Maintenance and facilities management, particularly for enterprise businesses, can be a daunting task. Ensuring equipment, work orders, and inventory are properly managed and/or service improves the overall efficiency of your organization.
Being able to execute an asset management strategy can be difficult without the right tools.
Having a cloud-based asset lifecycle management software like a computerized maintenance management system (CMMS) can help your organization, especially manufacturing companies, run smoothly and save money.
Advantages of CMMS software
Undoubtedly, the maintenance department in your organization uses an operational tool to manage capital assets and maintenance activities within the organization. For many companies, maintenance spreadsheet software like Excel is deployed as the maintenance management tool of choice.
But Excel has limited functionality and today’s business needs and trends require something more robust. An emerging solution that is extending maintenance management functionality is CMMS software.
CMMS addresses the complexities of maintenance management in ways that spreadsheet software cannot.
CMMS software is capable of performing more complex calculations, analysis, and data-handling performance. CMMS software also does not require the same additional data formatting that spreadsheet software does, reducing human error and data merges from disparate databases.
But, the real CMMS software capabilities that set it apart from spreadsheet software are:
› Secure system and remote accessibility
› Access to real-time information
› Simple and interactive GUI and dashboards
› Inventory control and part tracking
› Automated preventive maintenance triggers
› Dedicated work-order section
› Efficient and well-advanced reporting tools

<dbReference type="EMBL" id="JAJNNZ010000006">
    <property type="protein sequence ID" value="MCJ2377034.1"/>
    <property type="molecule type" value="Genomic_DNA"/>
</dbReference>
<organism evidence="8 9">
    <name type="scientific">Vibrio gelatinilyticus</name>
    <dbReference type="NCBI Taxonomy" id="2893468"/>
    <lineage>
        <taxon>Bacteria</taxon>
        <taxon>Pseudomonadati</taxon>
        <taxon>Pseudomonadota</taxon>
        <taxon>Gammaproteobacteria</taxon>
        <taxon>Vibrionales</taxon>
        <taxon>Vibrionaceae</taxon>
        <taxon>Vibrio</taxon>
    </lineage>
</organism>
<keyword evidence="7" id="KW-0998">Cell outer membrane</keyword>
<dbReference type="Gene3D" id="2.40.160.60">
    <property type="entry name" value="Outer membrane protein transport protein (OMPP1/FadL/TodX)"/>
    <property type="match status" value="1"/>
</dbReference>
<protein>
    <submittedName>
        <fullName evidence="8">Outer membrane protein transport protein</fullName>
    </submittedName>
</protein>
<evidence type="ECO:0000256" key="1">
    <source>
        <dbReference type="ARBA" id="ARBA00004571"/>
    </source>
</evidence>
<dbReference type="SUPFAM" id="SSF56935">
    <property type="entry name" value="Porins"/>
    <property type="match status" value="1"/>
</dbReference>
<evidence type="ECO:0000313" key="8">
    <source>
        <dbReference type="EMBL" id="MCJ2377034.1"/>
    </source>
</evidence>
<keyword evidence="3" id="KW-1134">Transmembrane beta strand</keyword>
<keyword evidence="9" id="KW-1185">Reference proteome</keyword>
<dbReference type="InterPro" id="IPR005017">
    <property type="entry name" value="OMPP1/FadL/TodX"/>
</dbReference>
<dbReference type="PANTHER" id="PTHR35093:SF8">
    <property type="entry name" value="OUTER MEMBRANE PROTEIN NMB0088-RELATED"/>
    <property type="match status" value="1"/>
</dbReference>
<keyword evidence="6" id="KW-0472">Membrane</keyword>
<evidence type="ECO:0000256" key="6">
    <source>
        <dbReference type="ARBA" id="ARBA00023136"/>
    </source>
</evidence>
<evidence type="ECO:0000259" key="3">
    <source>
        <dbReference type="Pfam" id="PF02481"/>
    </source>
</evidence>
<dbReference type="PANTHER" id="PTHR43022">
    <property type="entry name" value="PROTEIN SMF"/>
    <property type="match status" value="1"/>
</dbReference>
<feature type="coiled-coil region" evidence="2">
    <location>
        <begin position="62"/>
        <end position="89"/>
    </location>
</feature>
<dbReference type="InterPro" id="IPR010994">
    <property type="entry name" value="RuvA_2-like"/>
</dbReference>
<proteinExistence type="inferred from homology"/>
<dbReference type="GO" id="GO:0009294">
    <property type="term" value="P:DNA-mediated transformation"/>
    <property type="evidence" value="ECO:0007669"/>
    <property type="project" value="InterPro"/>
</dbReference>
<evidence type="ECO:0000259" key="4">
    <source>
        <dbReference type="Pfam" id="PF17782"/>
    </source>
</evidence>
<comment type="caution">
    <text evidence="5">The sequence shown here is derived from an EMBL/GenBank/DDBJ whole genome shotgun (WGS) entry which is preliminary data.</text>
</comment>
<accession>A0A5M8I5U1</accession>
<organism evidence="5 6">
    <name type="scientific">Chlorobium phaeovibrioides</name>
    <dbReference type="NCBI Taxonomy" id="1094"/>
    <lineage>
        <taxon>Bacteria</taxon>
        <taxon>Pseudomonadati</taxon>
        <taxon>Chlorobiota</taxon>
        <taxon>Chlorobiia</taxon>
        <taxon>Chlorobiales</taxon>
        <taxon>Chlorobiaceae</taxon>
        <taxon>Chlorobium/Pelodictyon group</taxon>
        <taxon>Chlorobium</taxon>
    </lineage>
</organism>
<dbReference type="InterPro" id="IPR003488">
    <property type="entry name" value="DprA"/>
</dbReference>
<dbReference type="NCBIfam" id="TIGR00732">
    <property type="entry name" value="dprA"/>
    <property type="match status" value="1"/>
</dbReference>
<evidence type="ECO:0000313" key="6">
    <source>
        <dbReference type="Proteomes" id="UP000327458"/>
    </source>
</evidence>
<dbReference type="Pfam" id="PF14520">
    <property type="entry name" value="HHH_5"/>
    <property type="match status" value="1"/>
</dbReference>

These key features promote operations efficiency and supply chain management.
Having a centralized CMMS database also enables your organization to better understand an asset’s performance over time. This will minimize costs associated with downtime, improves response rates, and results in more intelligent decision-making.
Deploying CMMS software
› Today’s businesses demand more from their maintenance management software.
› CMMS software is the clear choice for organizations looking to maximize their business value. And while there’s no denying the appeal of CMMS software, investing in maintenance management software solutions is just the start.
› Successfully adopting CMMS software requires a comprehensive framework. Like any other new software implementation, it requires a full culture shift within the organization. Complexities will arise during a CMMS rollout.
› If not carefully managed, the CMMS implementation will fail. This will result in poor end-user adoption, cost and time overruns, and reduce performance efficiency and profitability.
› Ensure your business achieves resounding success with its CMMS software by following the implementation process below.
Step 1: Discovery
Before seeking out vendors or trying CMMS demos, take the time to examine your unique business situation. Determine and identify the objectives and business goals you want to achieve with your new CMMS software.
Every business will have different goals, from inventory optimization and health and safety improvements to cost savings and efficiency gains. Knowing what goals and business requirements, you hope to achieve will allow you to develop a strong business case for adopting CMMS software.
This business case can be presented to management and other C-suite executives to increase the chance of a buy-in and management support, which is crucial in any organization to successfully implement new software.
Because maintenance is seen as a cost center rather than a value center for an organization, your business case should highlight how CMMS software will help maintenance take a more preventative maintenance strategy, ensuring greater cost savings and efficiency for the business.
Step 2: Preparing for change management
Management is not the only individuals who must be informed about new software implementation. End-users and other key departments must also be aware of the software implementation.
To some, automation software like CMMS is seen as an excuse for departmental restructuring and possible layoffs. If this fear is allowed to persist, poor adoption rates among end-users will occur. This will limit the effectiveness and functionality of the CMMS software, causing implementation failure.